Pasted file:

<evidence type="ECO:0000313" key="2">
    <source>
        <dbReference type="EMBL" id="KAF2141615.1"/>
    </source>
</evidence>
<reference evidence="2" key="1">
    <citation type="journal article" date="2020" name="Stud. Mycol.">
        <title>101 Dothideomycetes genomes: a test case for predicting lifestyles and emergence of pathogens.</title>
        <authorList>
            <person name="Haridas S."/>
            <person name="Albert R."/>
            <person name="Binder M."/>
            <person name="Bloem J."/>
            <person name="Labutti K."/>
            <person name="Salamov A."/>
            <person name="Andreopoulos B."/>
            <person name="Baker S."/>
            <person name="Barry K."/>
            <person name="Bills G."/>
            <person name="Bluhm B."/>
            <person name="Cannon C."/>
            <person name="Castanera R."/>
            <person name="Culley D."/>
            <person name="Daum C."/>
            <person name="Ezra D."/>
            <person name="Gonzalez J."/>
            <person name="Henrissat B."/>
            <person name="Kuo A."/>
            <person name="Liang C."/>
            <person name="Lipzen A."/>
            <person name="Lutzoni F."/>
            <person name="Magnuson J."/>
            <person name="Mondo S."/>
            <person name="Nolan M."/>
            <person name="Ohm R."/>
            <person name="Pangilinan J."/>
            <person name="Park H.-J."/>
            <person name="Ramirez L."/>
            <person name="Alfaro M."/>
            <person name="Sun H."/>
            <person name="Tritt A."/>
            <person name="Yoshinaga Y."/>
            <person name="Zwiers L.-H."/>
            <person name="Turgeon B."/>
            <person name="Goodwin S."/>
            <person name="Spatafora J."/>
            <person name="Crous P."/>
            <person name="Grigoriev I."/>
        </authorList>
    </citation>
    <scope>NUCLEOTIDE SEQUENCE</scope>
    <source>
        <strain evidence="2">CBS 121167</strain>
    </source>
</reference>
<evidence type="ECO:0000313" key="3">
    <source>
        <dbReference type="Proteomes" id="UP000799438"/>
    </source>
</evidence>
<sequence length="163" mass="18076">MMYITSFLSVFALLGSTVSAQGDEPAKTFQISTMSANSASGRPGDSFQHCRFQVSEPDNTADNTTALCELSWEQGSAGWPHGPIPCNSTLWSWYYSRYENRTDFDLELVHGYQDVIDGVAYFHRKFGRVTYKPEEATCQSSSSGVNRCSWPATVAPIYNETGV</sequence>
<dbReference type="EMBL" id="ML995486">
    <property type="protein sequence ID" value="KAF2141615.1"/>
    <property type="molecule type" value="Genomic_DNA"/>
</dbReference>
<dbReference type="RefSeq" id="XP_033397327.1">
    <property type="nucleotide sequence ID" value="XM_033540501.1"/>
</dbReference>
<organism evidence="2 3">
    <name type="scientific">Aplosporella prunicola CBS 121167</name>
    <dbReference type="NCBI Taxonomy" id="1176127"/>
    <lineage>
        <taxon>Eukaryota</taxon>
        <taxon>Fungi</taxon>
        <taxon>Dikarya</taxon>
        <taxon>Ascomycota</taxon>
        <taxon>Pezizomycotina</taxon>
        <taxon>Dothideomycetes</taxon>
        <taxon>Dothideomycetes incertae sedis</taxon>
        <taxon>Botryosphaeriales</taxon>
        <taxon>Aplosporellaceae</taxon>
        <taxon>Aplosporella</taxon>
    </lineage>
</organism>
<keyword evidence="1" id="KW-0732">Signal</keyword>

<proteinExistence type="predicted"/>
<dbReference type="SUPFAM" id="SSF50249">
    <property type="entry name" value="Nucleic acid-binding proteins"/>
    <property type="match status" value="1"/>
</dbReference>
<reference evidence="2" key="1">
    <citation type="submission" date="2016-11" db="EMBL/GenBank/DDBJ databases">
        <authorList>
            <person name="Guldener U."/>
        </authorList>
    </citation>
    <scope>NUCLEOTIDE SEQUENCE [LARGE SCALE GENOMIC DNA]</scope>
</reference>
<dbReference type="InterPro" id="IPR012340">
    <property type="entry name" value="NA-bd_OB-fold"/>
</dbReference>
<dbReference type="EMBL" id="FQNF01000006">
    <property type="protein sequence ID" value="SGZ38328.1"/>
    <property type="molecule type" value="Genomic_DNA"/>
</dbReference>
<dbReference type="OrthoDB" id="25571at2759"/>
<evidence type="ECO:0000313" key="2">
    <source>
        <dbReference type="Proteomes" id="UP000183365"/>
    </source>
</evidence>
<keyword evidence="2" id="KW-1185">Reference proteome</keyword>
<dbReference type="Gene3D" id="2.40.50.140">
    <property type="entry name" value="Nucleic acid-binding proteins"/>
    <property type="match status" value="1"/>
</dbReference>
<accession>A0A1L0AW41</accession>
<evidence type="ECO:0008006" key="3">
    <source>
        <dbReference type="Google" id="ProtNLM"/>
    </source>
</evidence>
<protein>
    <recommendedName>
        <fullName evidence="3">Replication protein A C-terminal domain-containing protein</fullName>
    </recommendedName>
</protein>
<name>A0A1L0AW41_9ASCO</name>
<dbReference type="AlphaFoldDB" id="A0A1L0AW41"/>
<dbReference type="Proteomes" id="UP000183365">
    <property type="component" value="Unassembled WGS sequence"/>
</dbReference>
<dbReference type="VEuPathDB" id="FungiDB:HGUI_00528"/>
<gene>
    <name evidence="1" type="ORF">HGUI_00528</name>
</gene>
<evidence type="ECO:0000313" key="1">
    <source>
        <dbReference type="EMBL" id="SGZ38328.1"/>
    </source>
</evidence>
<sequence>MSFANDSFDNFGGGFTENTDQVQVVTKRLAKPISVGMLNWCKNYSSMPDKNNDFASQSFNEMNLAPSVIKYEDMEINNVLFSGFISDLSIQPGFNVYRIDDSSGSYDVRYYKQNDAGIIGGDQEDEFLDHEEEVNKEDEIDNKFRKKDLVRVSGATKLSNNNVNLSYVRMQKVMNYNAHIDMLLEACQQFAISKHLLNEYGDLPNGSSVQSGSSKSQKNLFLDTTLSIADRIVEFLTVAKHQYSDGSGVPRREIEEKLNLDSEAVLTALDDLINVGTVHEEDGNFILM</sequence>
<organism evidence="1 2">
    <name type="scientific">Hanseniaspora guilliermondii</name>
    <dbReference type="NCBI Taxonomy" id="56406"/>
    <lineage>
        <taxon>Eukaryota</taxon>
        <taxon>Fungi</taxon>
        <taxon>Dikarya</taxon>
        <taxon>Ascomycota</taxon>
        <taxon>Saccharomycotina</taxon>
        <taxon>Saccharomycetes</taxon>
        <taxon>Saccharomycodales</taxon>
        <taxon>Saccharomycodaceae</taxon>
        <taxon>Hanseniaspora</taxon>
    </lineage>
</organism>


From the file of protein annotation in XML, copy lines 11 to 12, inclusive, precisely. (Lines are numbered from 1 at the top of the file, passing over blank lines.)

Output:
            <person name="Albert R."/>
            <person name="Binder M."/>